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Clinton Draws Long Line, Short Tempers

Not all the 1,000 fans who show up for the Pasadena book signing get to meet or see her.

June 30, 2003|Erika Hayasaki | Times Staff Writer

By the time Sen. Hillary Rodham Clinton arrived at a Pasadena bookstore Sunday to autograph copies of her new book, a line of 1,000 patrons stretched around the block and emotions were running high.

As it turned out, only a few who got in line after 6:30 a.m. were able to get inside Vroman's Bookstore to meet the former First Lady and buy autographed copies of her memoir, "Living History," published by Simon & Schuster.

But although many were just excited at the chance to meet her, there were scuffles, finger-pointing, line-cutting and name-calling. Scalpers sold book vouchers -- which were used for tickets to get inside -- and a Monica Lewinsky look-alike paraded outside.

Clinton's appearance ranked among the largest book signings at Vroman's. Radio star Howard Stern drew the biggest crowd about 10 years ago with 7,000 people. But he stayed for eight hours; Clinton stayed for two.

At 11:15 a.m., Clinton strolled into Vroman's, wearing a turquoise pants suit and off-white heels. She waved to fans who shouted "Yeah Hillary! We love you!" and took a seat next to the romance novels and diaries.

One man approached Clinton and told her, "I am thrilled to be here. I've got goose bumps."

Another buyer told her, "I've been here since 3 a.m. and I would do it again." Clinton replied sweetly, "Oh, bless your heart."

Those who made Sunday's cut, mostly die-hard fans who had arrived between 3 and 6 a.m. and line-cutters, said it was worth the wait and the drama. The last person allowed inside with a voucher had arrived at 6:30 a.m., said Linda Urban, a spokeswoman for the bookstore.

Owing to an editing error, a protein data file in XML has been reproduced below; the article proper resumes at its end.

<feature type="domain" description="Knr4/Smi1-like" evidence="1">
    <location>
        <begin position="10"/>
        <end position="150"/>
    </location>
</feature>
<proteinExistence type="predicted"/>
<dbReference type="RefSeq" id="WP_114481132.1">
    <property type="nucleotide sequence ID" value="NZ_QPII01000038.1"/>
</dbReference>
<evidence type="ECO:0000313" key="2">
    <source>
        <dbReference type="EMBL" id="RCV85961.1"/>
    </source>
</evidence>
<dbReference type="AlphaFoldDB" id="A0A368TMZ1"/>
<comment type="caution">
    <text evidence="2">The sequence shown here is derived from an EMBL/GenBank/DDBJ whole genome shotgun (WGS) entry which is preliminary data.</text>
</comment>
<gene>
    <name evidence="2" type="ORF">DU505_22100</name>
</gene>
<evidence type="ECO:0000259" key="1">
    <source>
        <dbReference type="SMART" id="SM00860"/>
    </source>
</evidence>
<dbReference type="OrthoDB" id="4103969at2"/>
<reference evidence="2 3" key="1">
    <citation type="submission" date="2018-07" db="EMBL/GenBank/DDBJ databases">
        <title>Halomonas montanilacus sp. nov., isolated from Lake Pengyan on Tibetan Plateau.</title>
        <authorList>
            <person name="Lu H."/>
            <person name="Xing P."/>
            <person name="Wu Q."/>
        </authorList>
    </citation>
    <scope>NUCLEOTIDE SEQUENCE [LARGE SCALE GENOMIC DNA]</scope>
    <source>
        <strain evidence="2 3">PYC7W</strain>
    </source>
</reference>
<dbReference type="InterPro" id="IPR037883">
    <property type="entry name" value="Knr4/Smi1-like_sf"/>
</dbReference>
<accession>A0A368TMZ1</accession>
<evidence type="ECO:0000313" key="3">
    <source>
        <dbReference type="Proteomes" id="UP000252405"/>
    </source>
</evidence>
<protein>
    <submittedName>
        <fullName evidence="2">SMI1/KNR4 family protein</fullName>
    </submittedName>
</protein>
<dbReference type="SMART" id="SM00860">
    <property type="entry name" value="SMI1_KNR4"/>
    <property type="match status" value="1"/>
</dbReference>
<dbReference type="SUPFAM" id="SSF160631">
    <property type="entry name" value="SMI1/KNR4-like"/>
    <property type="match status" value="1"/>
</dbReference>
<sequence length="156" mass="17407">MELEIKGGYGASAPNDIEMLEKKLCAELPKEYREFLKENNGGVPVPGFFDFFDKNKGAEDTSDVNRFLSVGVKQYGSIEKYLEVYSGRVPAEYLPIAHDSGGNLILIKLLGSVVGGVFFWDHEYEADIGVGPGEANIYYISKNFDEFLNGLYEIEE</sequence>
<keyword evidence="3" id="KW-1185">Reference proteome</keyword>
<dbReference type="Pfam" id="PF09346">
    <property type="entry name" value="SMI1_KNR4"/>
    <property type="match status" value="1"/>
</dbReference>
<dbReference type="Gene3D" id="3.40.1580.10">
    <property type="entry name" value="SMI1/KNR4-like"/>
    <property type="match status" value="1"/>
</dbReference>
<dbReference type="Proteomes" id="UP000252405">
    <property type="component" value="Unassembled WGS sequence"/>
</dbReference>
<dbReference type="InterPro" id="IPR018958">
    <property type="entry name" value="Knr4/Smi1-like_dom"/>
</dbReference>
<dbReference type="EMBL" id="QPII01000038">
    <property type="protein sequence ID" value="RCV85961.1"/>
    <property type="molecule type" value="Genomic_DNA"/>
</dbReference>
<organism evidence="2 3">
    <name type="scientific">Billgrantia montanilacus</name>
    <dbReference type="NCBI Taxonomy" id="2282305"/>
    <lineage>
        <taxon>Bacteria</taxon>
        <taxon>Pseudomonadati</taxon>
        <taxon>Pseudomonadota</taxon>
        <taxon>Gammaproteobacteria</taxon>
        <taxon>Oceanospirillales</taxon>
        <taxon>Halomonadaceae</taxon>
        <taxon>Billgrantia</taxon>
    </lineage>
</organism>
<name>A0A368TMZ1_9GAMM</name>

Among those waiting were an 11-year-old leukemia survivor, a Wellesley graduate and a woman wearing a pink button that read "Women For Peace." As they inched toward the former First Lady, some clutched their book vouchers to their chests like thousand-dollar bills. Others stood on their tiptoes to see Clinton, peering from behind bookshelves and bodies. "We're almost there," one woman said, with clenched fists.

As they approached the book-signing table, some told Clinton she was their hero. Others asked her to run for president. Within a few seconds, they were whisked along as if they were in an assembly line. As they walked away, many glanced over their shoulders, some in tears, for a last look at the senator.

So far, more than 800,000 copies of the book have been sold nationwide, Clinton's press secretary said. The book was released on June 9, and topped the Los Angeles Times bestseller list on Sunday.

But at Vroman's, with 800 copies available and a two-book limit per person, nearly half of the crowd did not make it inside for the signing. As hours passed and the line stretched, some in the crowd that had started out like a friendly "tailgate party," as one woman described it, turned nasty. "It's a madhouse. I'm irate," said Edmund Urquiza, 37, of Burbank, who staked his spot in line at 6 a.m., but left at 1:30 p.m. without a signed copy.